Researcher Finds Key Clues About “Betel Nut” Addiction That Plagues Millions Worldwide

For hundreds of millions of people around the world, chewing betel nut produces a cheap, quick high but also raises the risk of addiction and oral cancer. Now, new findings by a University of Florida Health researcher reveal how the nut’s psychoactive chemical works in the brain and suggest that an addiction treatment may already exist.

Journal PLOS One; GM57481

– University of Florida

Study Combats “Anxiety” as Barrier to Breast Cancer Screening

New ACS breast cancer screening guidelines consider anxiety associated with mammography when deciding who should be screened. A University of Colorado Cancer Center study describes a successful intervention to decrease this anxiety, lessening this barrier to screening.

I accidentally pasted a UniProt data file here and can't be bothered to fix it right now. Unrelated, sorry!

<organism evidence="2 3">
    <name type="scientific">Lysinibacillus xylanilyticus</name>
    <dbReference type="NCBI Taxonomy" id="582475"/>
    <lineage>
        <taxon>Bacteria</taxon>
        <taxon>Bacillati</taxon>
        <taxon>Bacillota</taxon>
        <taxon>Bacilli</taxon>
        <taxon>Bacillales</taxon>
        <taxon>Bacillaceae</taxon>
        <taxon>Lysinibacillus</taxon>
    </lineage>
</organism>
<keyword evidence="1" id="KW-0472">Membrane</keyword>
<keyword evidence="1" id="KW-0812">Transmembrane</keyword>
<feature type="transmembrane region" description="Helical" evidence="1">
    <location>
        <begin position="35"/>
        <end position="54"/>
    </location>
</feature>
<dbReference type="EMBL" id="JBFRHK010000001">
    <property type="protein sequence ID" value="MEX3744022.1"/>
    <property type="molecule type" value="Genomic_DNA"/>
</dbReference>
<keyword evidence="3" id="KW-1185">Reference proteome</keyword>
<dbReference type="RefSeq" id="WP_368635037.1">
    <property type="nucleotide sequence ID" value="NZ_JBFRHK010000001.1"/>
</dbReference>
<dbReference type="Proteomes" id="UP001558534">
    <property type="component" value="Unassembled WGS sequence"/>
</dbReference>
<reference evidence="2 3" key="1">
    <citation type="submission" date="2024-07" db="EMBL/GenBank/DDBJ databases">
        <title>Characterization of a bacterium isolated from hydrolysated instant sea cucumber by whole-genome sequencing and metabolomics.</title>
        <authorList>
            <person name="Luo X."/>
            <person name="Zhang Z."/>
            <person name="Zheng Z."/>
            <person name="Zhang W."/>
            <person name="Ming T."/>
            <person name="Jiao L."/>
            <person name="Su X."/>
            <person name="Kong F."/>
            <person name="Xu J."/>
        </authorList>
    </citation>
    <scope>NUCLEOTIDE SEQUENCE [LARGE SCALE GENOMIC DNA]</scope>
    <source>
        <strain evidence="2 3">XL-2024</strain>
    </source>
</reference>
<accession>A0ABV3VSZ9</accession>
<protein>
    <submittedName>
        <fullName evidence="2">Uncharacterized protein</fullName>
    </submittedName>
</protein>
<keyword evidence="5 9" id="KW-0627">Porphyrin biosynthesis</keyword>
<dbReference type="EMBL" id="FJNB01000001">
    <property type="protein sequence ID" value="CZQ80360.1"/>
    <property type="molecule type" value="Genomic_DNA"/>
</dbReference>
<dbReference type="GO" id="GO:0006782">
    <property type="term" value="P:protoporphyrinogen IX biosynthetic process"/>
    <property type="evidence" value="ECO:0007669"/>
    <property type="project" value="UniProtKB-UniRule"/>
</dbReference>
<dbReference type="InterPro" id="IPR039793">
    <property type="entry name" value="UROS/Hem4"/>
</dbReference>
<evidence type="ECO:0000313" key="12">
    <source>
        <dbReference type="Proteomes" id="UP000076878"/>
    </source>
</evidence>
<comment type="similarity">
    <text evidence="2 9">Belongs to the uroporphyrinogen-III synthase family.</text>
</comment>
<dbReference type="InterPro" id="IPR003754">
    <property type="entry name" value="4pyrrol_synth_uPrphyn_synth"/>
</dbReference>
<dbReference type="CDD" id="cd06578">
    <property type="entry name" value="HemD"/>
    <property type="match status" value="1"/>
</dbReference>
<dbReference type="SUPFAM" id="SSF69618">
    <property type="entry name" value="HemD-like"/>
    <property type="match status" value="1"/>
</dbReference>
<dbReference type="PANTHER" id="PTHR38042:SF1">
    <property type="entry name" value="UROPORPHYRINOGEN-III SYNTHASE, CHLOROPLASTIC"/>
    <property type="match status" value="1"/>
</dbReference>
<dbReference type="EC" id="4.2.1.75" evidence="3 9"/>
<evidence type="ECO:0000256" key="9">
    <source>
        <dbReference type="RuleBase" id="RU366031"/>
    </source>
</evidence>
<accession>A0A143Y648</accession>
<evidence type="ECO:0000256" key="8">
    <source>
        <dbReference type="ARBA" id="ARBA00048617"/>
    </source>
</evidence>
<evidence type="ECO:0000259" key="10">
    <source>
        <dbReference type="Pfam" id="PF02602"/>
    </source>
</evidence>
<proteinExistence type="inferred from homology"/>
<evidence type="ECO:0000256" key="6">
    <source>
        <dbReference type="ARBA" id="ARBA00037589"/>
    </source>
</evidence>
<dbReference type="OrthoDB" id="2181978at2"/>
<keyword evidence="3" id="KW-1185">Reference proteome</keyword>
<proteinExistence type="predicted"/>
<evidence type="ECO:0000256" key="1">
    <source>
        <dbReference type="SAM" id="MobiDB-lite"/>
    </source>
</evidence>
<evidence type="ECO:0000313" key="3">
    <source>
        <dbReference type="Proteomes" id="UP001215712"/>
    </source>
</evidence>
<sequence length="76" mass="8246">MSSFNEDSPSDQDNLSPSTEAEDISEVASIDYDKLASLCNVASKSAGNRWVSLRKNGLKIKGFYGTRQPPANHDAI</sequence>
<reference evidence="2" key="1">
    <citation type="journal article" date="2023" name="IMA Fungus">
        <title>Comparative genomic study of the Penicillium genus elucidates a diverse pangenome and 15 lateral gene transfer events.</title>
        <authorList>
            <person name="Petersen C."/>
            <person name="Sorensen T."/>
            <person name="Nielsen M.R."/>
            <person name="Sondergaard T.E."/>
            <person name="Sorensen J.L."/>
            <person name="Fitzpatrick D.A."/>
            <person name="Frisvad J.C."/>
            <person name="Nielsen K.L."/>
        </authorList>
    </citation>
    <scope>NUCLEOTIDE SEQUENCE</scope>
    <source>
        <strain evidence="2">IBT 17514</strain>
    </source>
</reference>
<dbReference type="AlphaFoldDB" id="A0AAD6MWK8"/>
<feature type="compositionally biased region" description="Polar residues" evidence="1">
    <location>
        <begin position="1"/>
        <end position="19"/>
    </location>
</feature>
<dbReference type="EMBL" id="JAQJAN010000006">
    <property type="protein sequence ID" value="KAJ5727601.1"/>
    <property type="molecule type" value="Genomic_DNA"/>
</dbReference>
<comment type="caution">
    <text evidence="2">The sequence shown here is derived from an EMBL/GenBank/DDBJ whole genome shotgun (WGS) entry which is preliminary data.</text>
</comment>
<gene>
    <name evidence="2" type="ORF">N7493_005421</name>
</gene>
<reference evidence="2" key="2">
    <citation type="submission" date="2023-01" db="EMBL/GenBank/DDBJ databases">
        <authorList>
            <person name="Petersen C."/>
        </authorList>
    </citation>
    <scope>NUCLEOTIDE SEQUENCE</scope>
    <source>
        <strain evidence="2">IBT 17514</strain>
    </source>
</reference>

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Journal of the American College of Radiology

– University of Colorado Cancer Center

Researchers Identify Potential New Leukemia Drug Target

In some cases of acute myeloid leukemia, a mutant protein is known to cause dramatic changes in gene expression. Now researchers have identified a second protein with similar function that plays an even broader role in the disease.

 • Image(s) embedded • 

– Rockefeller University

Before Breast Cancer Treatment, 31-Year-Old Preserves Hope to Have a Child

With a cancer treatment that could damage her reproductive system looming, Jessica Sparks decided to harvest and freeze her eggs to keep her dream of building a family alive.